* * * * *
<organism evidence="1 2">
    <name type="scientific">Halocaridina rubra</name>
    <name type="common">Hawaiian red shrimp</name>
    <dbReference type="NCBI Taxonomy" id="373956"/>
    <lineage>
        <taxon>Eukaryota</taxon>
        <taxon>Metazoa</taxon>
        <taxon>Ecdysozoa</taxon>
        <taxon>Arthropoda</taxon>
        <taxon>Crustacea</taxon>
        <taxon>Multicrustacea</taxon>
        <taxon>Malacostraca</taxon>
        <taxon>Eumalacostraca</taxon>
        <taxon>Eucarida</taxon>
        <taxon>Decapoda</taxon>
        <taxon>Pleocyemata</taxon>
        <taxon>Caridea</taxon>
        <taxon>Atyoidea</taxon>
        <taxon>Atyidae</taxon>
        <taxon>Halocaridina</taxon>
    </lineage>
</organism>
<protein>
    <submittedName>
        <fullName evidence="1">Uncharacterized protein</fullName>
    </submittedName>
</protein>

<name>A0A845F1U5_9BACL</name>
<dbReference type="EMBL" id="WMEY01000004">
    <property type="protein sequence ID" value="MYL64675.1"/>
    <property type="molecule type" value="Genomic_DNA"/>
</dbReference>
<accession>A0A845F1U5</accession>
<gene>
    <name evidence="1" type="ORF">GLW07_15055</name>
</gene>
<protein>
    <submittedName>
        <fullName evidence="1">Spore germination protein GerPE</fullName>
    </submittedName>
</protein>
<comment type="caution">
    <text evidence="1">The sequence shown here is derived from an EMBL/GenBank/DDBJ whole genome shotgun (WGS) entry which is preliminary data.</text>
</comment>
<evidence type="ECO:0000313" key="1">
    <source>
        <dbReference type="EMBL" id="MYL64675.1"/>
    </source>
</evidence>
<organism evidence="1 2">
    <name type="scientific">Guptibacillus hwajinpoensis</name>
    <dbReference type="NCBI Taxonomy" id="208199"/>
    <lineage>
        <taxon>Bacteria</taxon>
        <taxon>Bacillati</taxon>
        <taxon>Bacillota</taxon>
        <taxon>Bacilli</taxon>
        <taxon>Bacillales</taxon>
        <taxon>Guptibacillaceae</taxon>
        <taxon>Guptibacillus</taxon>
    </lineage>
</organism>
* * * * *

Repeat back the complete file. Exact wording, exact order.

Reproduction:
<organism evidence="1 2">
    <name type="scientific">Halocaridina rubra</name>
    <name type="common">Hawaiian red shrimp</name>
    <dbReference type="NCBI Taxonomy" id="373956"/>
    <lineage>
        <taxon>Eukaryota</taxon>
        <taxon>Metazoa</taxon>
        <taxon>Ecdysozoa</taxon>
        <taxon>Arthropoda</taxon>
        <taxon>Crustacea</taxon>
        <taxon>Multicrustacea</taxon>
        <taxon>Malacostraca</taxon>
        <taxon>Eumalacostraca</taxon>
        <taxon>Eucarida</taxon>
        <taxon>Decapoda</taxon>
        <taxon>Pleocyemata</taxon>
        <taxon>Caridea</taxon>
        <taxon>Atyoidea</taxon>
        <taxon>Atyidae</taxon>
        <taxon>Halocaridina</taxon>
    </lineage>
</organism>
<protein>
    <submittedName>
        <fullName evidence="1">Uncharacterized protein</fullName>
    </submittedName>
</protein>

<name>A0A845F1U5_9BACL</name>
<dbReference type="EMBL" id="WMEY01000004">
    <property type="protein sequence ID" value="MYL64675.1"/>
    <property type="molecule type" value="Genomic_DNA"/>
</dbReference>
<accession>A0A845F1U5</accession>
<gene>
    <name evidence="1" type="ORF">GLW07_15055</name>
</gene>
<protein>
    <submittedName>
        <fullName evidence="1">Spore germination protein GerPE</fullName>
    </submittedName>
</protein>
<comment type="caution">
    <text evidence="1">The sequence shown here is derived from an EMBL/GenBank/DDBJ whole genome shotgun (WGS) entry which is preliminary data.</text>
</comment>
<evidence type="ECO:0000313" key="1">
    <source>
        <dbReference type="EMBL" id="MYL64675.1"/>
    </source>
</evidence>
<organism evidence="1 2">
    <name type="scientific">Guptibacillus hwajinpoensis</name>
    <dbReference type="NCBI Taxonomy" id="208199"/>
    <lineage>
        <taxon>Bacteria</taxon>
        <taxon>Bacillati</taxon>
        <taxon>Bacillota</taxon>
        <taxon>Bacilli</taxon>
        <taxon>Bacillales</taxon>
        <taxon>Guptibacillaceae</taxon>
        <taxon>Guptibacillus</taxon>
    </lineage>
</organism>